A corporate honeycomb of cubicles and offices used to populate the building. Outside each cubicle was a numbered plaque. They've all been demolished, opening the shadowed space to the brilliance shining from rows of windows, 78 in all. On the third floor, Laura will have her first proper studio.

The Van Roy’s interior will be reconstructed, with new rooms clustered around the inner core of the building. “We’ll hang all the rooms off the central core so there are no walls touching the outer walls,” says Laura. “We want space and light.”

By establishing themselves at a key intersection, the pivot point between neighborhoods, the Bidwells are hoping to link up disparate districts. That means attracting businesses to the open plots and storefronts between Hingetown and Gordon Square.

“A lot of those missing teeth are going to get filled in, and the Bidwells’ idea of having mixed-use retail and including space for arts organizations is just perfect,” says Judi Feniger, president and executive director of the Gordon Square Arts District. “The more we have within basically a 2-mile area, the more we’ll be able to attract collectively, and the Van Roy Building will certainly be a big piece of that.”

Fred’s phone is ringing. Former Ohio Gov. Ted Strickland is calling. 

“I’m just fine,” Fred says into his iPhone, looking uncomfortable to be taking this call at in inopportune moment. “I’m in a meeting and I can’t talk. Yeah, that’s great. I hate to do this to you. Bye.”

Strickland is running for the Democratic nomination to
challenge Republican Sen. Rob Portman. It’s election season, and Strickland is dialing for dollars. 

“I happen to know why he’s calling, and it’s not because he’s asking my advice,” says Fred with a laugh.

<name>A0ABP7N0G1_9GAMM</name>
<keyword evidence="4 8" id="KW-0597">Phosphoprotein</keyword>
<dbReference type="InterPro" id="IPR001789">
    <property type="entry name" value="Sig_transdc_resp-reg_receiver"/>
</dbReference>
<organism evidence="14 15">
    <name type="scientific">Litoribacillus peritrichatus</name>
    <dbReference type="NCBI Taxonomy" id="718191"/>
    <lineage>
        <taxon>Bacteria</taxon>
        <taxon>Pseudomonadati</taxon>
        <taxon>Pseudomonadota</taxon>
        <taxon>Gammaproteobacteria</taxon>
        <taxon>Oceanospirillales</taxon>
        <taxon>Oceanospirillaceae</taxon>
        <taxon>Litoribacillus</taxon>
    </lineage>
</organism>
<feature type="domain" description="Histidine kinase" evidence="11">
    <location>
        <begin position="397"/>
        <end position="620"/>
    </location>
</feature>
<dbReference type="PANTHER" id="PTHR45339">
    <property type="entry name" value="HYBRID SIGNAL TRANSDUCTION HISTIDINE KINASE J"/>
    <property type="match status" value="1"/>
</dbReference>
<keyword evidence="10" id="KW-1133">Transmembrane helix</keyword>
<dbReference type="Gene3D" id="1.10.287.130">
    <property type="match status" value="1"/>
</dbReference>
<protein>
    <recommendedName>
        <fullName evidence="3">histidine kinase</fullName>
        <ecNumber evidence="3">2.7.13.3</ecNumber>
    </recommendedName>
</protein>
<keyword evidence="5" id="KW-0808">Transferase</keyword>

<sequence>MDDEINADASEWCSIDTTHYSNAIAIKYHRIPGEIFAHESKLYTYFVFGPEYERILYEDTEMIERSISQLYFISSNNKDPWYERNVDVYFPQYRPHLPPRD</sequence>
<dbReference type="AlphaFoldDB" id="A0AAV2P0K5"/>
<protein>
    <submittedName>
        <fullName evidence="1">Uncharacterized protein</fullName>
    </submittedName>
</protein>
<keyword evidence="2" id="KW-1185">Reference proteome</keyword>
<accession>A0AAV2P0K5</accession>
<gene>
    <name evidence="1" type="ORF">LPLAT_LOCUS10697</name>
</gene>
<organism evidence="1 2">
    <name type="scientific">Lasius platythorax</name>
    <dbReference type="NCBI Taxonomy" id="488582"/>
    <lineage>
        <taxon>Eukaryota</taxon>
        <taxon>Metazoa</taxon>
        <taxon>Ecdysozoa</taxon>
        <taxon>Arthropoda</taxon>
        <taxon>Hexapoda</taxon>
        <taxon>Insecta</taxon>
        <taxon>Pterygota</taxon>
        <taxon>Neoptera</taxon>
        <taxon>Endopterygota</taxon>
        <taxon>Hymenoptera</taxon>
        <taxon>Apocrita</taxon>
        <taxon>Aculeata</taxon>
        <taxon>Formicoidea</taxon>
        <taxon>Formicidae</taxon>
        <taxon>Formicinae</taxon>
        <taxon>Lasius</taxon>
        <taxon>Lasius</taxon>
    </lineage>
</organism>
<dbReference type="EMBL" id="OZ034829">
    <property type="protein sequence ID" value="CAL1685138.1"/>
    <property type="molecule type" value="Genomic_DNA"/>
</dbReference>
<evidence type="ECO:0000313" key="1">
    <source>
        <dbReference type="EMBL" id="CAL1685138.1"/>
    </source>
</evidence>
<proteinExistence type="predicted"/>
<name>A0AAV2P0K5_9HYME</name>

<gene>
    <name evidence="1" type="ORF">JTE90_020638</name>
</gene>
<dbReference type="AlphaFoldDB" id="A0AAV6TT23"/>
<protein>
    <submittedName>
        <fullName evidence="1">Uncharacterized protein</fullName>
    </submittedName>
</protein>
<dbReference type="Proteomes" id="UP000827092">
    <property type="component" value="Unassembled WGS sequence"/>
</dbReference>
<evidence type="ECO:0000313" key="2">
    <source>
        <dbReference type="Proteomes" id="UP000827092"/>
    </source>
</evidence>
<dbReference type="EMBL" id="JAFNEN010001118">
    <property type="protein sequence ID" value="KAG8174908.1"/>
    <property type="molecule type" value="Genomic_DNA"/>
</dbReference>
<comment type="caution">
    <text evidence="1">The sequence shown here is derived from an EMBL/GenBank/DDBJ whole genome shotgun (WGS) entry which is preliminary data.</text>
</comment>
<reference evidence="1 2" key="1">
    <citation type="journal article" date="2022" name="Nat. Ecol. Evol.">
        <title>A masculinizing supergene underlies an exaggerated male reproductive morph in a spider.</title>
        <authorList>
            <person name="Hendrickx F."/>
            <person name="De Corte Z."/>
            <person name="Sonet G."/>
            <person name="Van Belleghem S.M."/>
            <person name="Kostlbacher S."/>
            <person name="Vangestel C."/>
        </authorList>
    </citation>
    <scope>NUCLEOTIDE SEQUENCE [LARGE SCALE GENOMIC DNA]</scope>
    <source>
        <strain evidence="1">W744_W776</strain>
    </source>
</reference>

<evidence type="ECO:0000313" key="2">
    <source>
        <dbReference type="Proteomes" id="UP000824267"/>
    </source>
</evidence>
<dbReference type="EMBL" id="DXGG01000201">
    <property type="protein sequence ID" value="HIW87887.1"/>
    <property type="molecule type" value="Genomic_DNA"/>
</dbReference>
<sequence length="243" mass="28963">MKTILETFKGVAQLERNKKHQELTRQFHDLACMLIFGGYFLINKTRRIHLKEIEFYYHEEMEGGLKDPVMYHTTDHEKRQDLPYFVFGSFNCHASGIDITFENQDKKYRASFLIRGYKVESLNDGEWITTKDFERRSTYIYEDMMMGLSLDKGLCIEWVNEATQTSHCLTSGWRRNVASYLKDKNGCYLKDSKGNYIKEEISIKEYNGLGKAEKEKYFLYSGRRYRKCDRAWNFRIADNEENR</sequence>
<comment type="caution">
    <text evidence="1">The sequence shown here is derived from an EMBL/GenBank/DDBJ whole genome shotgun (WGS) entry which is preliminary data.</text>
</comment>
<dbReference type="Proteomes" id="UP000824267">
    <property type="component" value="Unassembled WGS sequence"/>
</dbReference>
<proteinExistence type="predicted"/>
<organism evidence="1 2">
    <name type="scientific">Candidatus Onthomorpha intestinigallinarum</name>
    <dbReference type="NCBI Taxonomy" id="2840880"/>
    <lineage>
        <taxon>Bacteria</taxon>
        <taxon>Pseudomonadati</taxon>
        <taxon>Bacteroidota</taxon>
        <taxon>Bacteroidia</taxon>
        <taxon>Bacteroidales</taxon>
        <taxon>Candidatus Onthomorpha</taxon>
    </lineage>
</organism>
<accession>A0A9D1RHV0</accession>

In his office on the second floor of Transformer Station, on a bookcase, are two aluminum busts of Marx and Lenin. “The craftsmanship is great, and they’re beautiful objects,” Fred says. 

He’s quick to make clear: “I’m not a communist.” What he is, though, is a “capitalist with a strong socialist leaning.”

And a remarkably successful capitalist at that. When Fred took controlling interest of Malone Advertising in 1996, the company was in trouble. That year, Malone had lost its biggest client, Goodyear, along with more than 50 percent of its revenue. 

Fred started dialing the phones, trying to connect with a national client. “It was really about selling,” he says, “which is a very difficult thing to do if you start off in the business thinking you want to be an artist.” 

After scores of fruitless meetings, Malone cultivated relationships with brands such as Sherwin-Williams, Nestle, Kimberly Clark, John Deere and Mazda. Each year, the company grew in volume by an average of 20 percent and margins grew from very little to approximately 20 percent. Since, the company has gone through two mergers and is owned by the WPP Group, one of the largest holding companies in the advertising world. In 2012 Fred left the company, now called Geometry Global.

Chris Jackson worked for Malone for 34 years and is now retired. As a co-creative director under Fred’s leadership, they sometimes butted heads.

“He and I often disagreed but I was always free to voice my opinion, and I always did. But it always worked,” says Jackson. “I can still see Fred in tough client presentations. That was his strength, when they asked the really difficult questions. You could see the wheels turning and he always thought before he spoke.”